Ok so it is not exactly infamous anywhere else except for here on campus, but I am into the alliteration and it is an important aspect of the Amherst experience. Interterm is the name given to the five or so weeks in-between the fall and the spring semesters where there are no courses offered for credit. The agency students are given each semester in choosing their classes through the open curriculum is sustained during interterm as each student is able to decide how exactly to spend those five weeks. Some students will elect to return to campus. The winter athletes continue to have games and practices while many senior thesis writers will also return to campus in an effort to pump out the final pages of their first drafts or to get extra time in the lab. The increasingly cold weather serves as a good catalyst for huddling away in the library all day I am sure. Still other students will be tempted to return so as to participate in a particular colloquium (this year it was called "Public Education, What Do Our Public Schools Need?") or a non credit course. These courses include everything from "I-phone application development" to "Celestial Navigation" and "Contemporary fusion/hip hop". Furthermore, extracurricular activities are organized, such as weekly bowling nights or perhaps an NYC Broadway Play Day trip. Thus, campus is by no means vacant if you feel as though you cannot possibly stay away for five weeks (freshman year it is a bit of a shock to be gone for so long and withdrawal symptoms tend to sink in after about three weeks). There are, however, other options facilitated by the school but occurring off campus. These options fluctuate each year so you never know what will present itself. Since I have been here there has been a student group that travels down to the Dominican Republic as well as a program called the "Winternship", organized through our Center for Community Engagement, which I was fortunate enough to participate in my Sophomore year.
That particular year there were about 45 students in the program all of whom received support in finding a non profit internship in either NYC or D.C. for three weeks in January and were provided housing in their respective city by Amherst alumni. We all received stipends for our time as well as invaluable experience working in the non profit realm and living in two of the most engaging cities in the world. During my own internship experience I worked in NYC with a non profit called Make the Road New York in Brooklyn and lived with an alumni, her husband and their three children in Manhattan (quick shout out to Sarah and the fam!). The staff I worked with at Make the Road New York were passionate and dedicated individuals committed to improving the health care and insurance options in Bushwick and the surrounding areas. I worked side by side with them, ate lunch at the delicious local Ecuadorian restaurants with them, attended local events and conducted interviews in Spanish with the local population. Equally as important was the family I lived with that opened their doors (and their fridge!) to me with no qualms. Back in Manhattan my evenings were packed with organized activities with more Amherst alumni who invited the other participants and I to their apartments for dinners and talks about grad school, working in law, or how to make a difference while still making a living. One particular alumni who had graduated from Amherst and had initially gone into the business realm, invited us to his own stand-up comedy show (a new found passion for which he had ditched business and that he now found blissfully rewarding) downtown. The generosity of the alumni network never failed to astonish me and made me realize that the supportive Amherst community I had experienced thus far on campus would undoubtedly be sustained post-graduation (this is even more comforting to me now as a Senior than it was to my sophomore self who completely failed to process the fact that "post-graduation" is not merely a symbolic term but an all too real notion).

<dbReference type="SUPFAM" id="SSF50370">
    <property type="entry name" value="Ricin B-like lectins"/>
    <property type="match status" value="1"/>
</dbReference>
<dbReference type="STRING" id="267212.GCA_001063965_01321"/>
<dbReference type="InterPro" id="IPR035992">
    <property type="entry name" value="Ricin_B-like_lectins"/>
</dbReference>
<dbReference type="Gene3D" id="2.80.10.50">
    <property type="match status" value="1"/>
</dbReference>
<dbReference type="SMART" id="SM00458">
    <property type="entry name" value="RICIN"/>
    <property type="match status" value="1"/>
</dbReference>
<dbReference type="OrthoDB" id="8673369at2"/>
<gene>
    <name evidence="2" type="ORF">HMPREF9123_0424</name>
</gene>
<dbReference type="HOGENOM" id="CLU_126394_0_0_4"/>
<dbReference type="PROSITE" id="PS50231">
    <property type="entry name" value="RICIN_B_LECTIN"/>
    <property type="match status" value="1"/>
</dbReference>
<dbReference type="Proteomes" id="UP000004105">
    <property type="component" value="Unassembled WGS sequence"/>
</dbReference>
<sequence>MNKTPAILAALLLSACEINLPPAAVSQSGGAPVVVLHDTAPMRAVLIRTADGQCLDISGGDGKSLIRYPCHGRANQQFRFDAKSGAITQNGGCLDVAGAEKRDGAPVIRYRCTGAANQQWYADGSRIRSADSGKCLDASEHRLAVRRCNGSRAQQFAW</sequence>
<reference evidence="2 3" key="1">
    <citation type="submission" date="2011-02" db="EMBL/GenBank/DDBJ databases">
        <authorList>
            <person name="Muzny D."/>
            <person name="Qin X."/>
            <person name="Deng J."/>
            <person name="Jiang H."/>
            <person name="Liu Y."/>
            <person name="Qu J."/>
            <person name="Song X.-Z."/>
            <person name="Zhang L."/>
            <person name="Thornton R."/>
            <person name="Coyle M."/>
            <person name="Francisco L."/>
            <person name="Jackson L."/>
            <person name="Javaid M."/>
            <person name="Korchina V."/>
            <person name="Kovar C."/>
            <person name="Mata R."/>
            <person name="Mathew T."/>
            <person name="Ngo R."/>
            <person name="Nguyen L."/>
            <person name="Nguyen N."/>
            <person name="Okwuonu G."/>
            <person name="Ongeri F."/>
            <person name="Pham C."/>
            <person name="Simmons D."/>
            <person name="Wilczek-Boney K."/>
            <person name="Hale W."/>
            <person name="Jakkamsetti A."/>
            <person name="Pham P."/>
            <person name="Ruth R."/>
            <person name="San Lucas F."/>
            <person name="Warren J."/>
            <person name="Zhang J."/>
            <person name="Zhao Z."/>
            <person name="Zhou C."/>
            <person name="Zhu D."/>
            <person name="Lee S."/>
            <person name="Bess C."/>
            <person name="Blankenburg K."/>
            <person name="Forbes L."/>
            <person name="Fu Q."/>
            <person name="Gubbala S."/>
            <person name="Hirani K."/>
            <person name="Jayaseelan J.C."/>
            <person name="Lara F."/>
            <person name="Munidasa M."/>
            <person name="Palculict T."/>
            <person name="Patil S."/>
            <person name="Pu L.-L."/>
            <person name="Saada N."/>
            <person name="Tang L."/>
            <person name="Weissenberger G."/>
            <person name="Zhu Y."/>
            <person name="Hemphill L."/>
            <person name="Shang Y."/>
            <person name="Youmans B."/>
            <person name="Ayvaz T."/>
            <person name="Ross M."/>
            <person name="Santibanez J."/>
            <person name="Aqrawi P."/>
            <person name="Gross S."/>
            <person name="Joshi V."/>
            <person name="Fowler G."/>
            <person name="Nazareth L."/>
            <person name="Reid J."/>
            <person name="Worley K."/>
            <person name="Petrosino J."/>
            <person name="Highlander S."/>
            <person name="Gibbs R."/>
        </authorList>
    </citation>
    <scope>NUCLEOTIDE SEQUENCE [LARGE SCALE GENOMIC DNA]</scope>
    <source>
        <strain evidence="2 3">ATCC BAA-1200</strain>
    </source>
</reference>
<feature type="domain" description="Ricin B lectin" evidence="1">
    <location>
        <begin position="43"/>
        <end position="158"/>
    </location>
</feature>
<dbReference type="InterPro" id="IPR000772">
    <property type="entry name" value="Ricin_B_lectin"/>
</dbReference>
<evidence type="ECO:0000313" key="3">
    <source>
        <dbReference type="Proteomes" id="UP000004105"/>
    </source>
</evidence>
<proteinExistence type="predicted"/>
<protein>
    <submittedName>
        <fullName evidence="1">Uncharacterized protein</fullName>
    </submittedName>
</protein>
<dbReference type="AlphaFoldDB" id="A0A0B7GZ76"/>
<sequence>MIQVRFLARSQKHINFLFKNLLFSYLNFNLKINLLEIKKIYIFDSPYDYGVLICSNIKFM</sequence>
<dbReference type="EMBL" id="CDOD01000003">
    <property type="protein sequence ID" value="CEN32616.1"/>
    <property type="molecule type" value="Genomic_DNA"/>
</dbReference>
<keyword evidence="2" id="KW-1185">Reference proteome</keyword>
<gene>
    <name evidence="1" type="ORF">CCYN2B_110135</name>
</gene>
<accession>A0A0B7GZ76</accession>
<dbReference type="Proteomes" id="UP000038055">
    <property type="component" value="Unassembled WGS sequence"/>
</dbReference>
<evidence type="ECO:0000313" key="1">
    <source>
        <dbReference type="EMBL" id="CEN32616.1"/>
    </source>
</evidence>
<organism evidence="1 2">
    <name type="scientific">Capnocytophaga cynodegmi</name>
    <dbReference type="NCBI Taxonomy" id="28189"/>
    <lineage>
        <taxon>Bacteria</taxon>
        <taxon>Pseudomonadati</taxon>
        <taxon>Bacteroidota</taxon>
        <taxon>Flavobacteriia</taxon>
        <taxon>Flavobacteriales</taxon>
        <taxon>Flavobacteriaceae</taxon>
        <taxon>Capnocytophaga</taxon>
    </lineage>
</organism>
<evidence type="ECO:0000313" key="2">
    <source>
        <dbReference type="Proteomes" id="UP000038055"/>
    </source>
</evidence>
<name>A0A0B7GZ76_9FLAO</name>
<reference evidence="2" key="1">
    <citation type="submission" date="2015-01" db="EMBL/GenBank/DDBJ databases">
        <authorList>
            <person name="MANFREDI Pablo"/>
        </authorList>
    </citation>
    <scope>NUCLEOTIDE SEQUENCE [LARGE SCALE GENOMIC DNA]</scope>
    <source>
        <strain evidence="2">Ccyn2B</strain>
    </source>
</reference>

All in all my Sophomore interterm, and the Winternship program that was offered that year exposed me to more people and places than I had thought possible in three short weeks. I grew up a little bit (commuting for 45 minutes at 7:30 every morning will do that to you), and was humbled a lot by the people back on campus who had organized such an opportunity for me, by the people at my non profit who had dedicated their lives to service, and by the Amherst alumni who had opened my eyes to the possibility of great things still to come.
You never know what opportunities are going to be presented to you at Amherst, during the academic school year or otherwise, so an open mind and a little initiative are always important.
Please keep the e mails coming, they distract me from my office hours! If there are any incoming first years reading this, only three weeks until orientation, woot woot!
To study abroad or to not study abroad
From my experience this summer, many prospective students are already certain that they want study abroad to be an aspect of their undergraduate experience. Others are unsure but would like to maintain the option. Still others cannot imagine the idea of only being able to take 32 classes at Amherst, much less only 28 after studying abroad. All three perspectives can be well accommodated here at Amherst. About 40% of the Junior class will go abroad so if you ultimately decide to go you will have various options to choose from. Amherst hosts two programs, one in Japan and the other in Germany and has approved over 200 other programs all around the world. If you still do not find quite what you are looking for from your abroad experience, you are always welcome to design your own program and petition it to the college for approval. So essentially you are going to have a plethora of options to choose from.